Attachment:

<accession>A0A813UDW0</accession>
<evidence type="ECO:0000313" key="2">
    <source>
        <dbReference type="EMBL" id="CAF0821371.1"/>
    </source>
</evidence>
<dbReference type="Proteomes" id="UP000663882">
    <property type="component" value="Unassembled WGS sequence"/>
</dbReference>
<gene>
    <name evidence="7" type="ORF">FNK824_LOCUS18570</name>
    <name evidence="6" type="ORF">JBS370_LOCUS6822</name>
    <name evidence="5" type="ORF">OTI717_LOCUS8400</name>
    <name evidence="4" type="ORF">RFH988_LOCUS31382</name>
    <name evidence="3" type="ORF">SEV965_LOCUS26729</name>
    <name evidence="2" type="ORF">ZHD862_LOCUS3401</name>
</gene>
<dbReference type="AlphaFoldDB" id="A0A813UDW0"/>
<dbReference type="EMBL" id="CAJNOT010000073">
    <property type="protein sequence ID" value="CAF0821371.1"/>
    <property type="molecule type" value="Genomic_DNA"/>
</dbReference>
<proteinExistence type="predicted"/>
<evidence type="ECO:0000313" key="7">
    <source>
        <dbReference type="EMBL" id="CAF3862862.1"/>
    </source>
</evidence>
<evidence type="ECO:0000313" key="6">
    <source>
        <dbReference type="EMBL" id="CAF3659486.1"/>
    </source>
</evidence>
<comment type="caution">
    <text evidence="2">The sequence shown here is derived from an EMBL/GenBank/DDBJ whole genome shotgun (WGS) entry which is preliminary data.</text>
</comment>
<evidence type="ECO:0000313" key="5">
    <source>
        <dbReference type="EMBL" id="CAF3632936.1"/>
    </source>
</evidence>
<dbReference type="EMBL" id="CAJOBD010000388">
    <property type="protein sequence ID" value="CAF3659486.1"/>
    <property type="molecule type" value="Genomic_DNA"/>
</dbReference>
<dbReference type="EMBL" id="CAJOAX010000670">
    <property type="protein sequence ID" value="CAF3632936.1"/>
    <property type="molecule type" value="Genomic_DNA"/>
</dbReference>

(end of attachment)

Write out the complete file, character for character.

<accession>A0A813UDW0</accession>
<evidence type="ECO:0000313" key="2">
    <source>
        <dbReference type="EMBL" id="CAF0821371.1"/>
    </source>
</evidence>
<dbReference type="Proteomes" id="UP000663882">
    <property type="component" value="Unassembled WGS sequence"/>
</dbReference>
<gene>
    <name evidence="7" type="ORF">FNK824_LOCUS18570</name>
    <name evidence="6" type="ORF">JBS370_LOCUS6822</name>
    <name evidence="5" type="ORF">OTI717_LOCUS8400</name>
    <name evidence="4" type="ORF">RFH988_LOCUS31382</name>
    <name evidence="3" type="ORF">SEV965_LOCUS26729</name>
    <name evidence="2" type="ORF">ZHD862_LOCUS3401</name>
</gene>
<dbReference type="AlphaFoldDB" id="A0A813UDW0"/>
<dbReference type="EMBL" id="CAJNOT010000073">
    <property type="protein sequence ID" value="CAF0821371.1"/>
    <property type="molecule type" value="Genomic_DNA"/>
</dbReference>
<proteinExistence type="predicted"/>
<evidence type="ECO:0000313" key="7">
    <source>
        <dbReference type="EMBL" id="CAF3862862.1"/>
    </source>
</evidence>
<evidence type="ECO:0000313" key="6">
    <source>
        <dbReference type="EMBL" id="CAF3659486.1"/>
    </source>
</evidence>
<comment type="caution">
    <text evidence="2">The sequence shown here is derived from an EMBL/GenBank/DDBJ whole genome shotgun (WGS) entry which is preliminary data.</text>
</comment>
<evidence type="ECO:0000313" key="5">
    <source>
        <dbReference type="EMBL" id="CAF3632936.1"/>
    </source>
</evidence>
<dbReference type="EMBL" id="CAJOBD010000388">
    <property type="protein sequence ID" value="CAF3659486.1"/>
    <property type="molecule type" value="Genomic_DNA"/>
</dbReference>
<dbReference type="EMBL" id="CAJOAX010000670">
    <property type="protein sequence ID" value="CAF3632936.1"/>
    <property type="molecule type" value="Genomic_DNA"/>
</dbReference>